Aspergers

Seven Surprising Lessons a “Helicopter” Parent Learned from Her Asperger Child

I felt utterly helpless. There was something profoundly wrong with my daughter, but I couldn’t help her -- me the trained psychologist, the one with the master’s degree in social work and a doctoral degree in psychology. But this was long before the Asperger’s Syndrome diagnosis became official in the United States. (Now it’s classified as a high functioning form Autism Spectrum Disorder.)
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Aspergers

Gender Bias in Diagnosing Autism: Can We Find Something We’re Not Looking For?

Here's your assignment:

Sort through a large, diverse group of birds and find all the peafowl. You are instructed to select the ones with vivid, iridescent plumage in blues and greens, with extravagant tails that open into huge, shimmering fans.

Oh, you're thinking, I'm looking for peacocks. Problem is, peacocks are the male peafowls. How can you find the plain, gray peahens if you're looking for birds that would rival a glittering Las Vegas dance revue?

Why are we missing the females?
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Aspergers

9 Ways to Cope with Having a Mental Illness

The world is pretty much in the Stone Age when it comes to psychiatry. This makes it hard for people with any degree of mental illness. It's especially hard if you're not quite able to function like other people but you do well enough so that your problems don’t show every day.

That’s what it’s like for me on the autism spectrum. (Not everyone considers autism a mental illness. I consider it one for me because it affects my daily functioning and makes me depressed.) But I think it applies to most other disorders, too. Here are some tips that might help you keep a healthy perspective.
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Aspergers

Top 10 Asperger’s Blogs of 2015

Asperger’s is a curious syndrome, showing itself differently between individuals. One person may exhibit repetitive speech and one-sided conversations, while another will have challenges with nonverbal communication and have awkward mannerisms. Others may not engage appropriately in social interactions, may appear self-centered, lack empathy, or be obsessed with a particular topic. A person with AS will not usually show delays in language or cognitive development, and this is what sets it apart from autism.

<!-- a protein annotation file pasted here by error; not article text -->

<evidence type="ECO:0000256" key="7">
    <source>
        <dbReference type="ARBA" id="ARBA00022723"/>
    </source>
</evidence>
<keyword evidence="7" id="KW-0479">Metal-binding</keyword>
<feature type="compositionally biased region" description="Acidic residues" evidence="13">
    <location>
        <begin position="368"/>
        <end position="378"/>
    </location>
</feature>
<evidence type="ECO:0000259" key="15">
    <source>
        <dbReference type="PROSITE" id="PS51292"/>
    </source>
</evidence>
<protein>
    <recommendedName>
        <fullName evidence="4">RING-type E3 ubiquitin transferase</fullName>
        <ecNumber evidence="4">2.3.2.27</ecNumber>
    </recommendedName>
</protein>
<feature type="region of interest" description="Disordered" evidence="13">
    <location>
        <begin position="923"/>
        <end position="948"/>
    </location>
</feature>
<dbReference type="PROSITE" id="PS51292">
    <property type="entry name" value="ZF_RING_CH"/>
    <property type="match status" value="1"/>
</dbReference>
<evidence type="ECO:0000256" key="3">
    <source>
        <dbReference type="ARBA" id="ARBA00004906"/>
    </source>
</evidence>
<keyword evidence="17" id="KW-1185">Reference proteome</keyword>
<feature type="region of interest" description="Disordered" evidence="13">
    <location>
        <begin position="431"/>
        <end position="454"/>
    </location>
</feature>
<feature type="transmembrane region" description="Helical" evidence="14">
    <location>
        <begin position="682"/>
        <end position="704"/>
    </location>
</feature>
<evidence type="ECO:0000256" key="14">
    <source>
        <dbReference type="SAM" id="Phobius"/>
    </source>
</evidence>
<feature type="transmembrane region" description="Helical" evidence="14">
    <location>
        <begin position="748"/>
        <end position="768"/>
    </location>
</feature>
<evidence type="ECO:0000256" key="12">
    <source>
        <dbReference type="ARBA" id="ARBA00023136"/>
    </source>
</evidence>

There is heartfelt discussion of the impact of diagnosis in the AS blogosphere. The American Psychiatric Association's diagnostic reference book, the DSM, added Asperger Syndrome to its fourth edition in 1994. 
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Aspergers

4 Ways a Child with Autism Affects Family Life

An autism diagnosis not only changes the life of the child diagnosed, but also that of family members. Parents of an autistic child have to bear a lot of stress owing to complicated therapy schedules, home treatments, and juggling job responsibilities and family commitments. There is also financial stress coming from the expensive therapies and treatments.

Such stress may affect family life in various adverse ways. Parents of autistic children need to meet the needs of their children, as well as address the needs of their family. Coping with the stresses involved in being parents to an autistic child can strengthen families and marriages, but this requires a great support system and a lot of hard work.

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Aspergers

Helping Someone with Asperger Syndrome Bridge the Gap between Cognitive and Emotional Empathy

Empathy is a controversial subject in the field of Asperger Syndrome/neurotypical relationships. The theory of mind postulates that people with Asperger Syndrome have some degree of mind blindness, or an inability to fathom the motivations and feelings of others. Aspies don't seem to read the social clues that tell NTs (neurotypicals) what is going on.